Rock Fracture Spacings, Openings, and Porosities

by David T. Snow,

Serial Information: Journal of the Soil Mechanics and Foundations Division, 1968, Vol. 94, Issue 1, Pg. 73-92

Document Type: Journal Paper


The amount of grout to inject into a given volume of fractured foundation rock depends on the fracture porosity and on the spacing and sizes of fracture openings. These properties cannot be measured directly but can be calculated from water-pressure tests if several simplifying assumptions are made. The method is valid for fractured rock masses whose intergranular permeability is very small compared to the fracture permeability, and if solution cavities or pervious interbeds are absent. Studies of 35 dam sites indicate that maximum fracture porosities are about 0.05% near the surface, decreasing to about 0.005% at the 200-ft depth. The volume of grout required for impregnation is correspondingly small. Fracture openings decrease from about 100 microns to 50 microns in the same depth interval. Cement grout penetration is accordingly limited to a small proportion, only the largest, of fractures. The minimum spacing of open fractures increases from 4 ft to 14 ft. All rock types appear to be similar in fracture properties.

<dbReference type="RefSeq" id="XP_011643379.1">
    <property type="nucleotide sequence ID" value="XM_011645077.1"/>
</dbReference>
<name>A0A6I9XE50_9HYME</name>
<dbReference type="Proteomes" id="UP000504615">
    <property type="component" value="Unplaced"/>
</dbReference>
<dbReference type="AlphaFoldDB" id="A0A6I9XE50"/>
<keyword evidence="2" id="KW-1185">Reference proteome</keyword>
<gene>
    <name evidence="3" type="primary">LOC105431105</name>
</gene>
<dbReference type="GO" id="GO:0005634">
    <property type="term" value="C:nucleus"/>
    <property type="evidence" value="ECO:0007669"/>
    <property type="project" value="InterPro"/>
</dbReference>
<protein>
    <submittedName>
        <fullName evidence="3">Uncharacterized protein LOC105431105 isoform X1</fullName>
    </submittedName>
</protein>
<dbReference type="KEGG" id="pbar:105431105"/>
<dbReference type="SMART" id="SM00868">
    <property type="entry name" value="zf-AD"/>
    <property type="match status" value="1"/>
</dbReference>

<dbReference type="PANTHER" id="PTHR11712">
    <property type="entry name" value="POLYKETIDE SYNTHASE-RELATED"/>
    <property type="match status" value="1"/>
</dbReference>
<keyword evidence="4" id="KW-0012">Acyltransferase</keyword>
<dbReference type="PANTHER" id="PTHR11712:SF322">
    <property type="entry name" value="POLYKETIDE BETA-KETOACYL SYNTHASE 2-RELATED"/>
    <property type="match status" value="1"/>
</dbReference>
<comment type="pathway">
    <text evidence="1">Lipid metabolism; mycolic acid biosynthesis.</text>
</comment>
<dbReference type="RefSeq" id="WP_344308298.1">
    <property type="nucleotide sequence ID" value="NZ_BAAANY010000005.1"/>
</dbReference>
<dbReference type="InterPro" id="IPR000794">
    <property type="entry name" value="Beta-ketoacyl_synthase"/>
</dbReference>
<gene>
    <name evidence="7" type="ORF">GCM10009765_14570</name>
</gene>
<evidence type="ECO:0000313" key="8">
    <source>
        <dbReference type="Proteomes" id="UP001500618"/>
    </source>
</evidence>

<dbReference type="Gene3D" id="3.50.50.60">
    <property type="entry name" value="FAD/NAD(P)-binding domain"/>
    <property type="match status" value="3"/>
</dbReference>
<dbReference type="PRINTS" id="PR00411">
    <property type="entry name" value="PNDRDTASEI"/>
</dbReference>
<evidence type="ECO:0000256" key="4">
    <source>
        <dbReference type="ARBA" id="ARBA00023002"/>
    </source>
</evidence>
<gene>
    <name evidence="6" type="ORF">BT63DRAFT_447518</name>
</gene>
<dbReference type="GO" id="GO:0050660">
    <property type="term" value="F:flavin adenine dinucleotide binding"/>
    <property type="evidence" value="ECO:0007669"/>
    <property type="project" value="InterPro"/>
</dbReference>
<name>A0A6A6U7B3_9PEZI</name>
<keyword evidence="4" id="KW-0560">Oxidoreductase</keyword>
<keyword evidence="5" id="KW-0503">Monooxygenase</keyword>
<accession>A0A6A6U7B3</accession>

Subject Headings: Grouting | Rocks | Cracking | Spacing | Porosity | Rock properties | Rock masses | Permeability (material)

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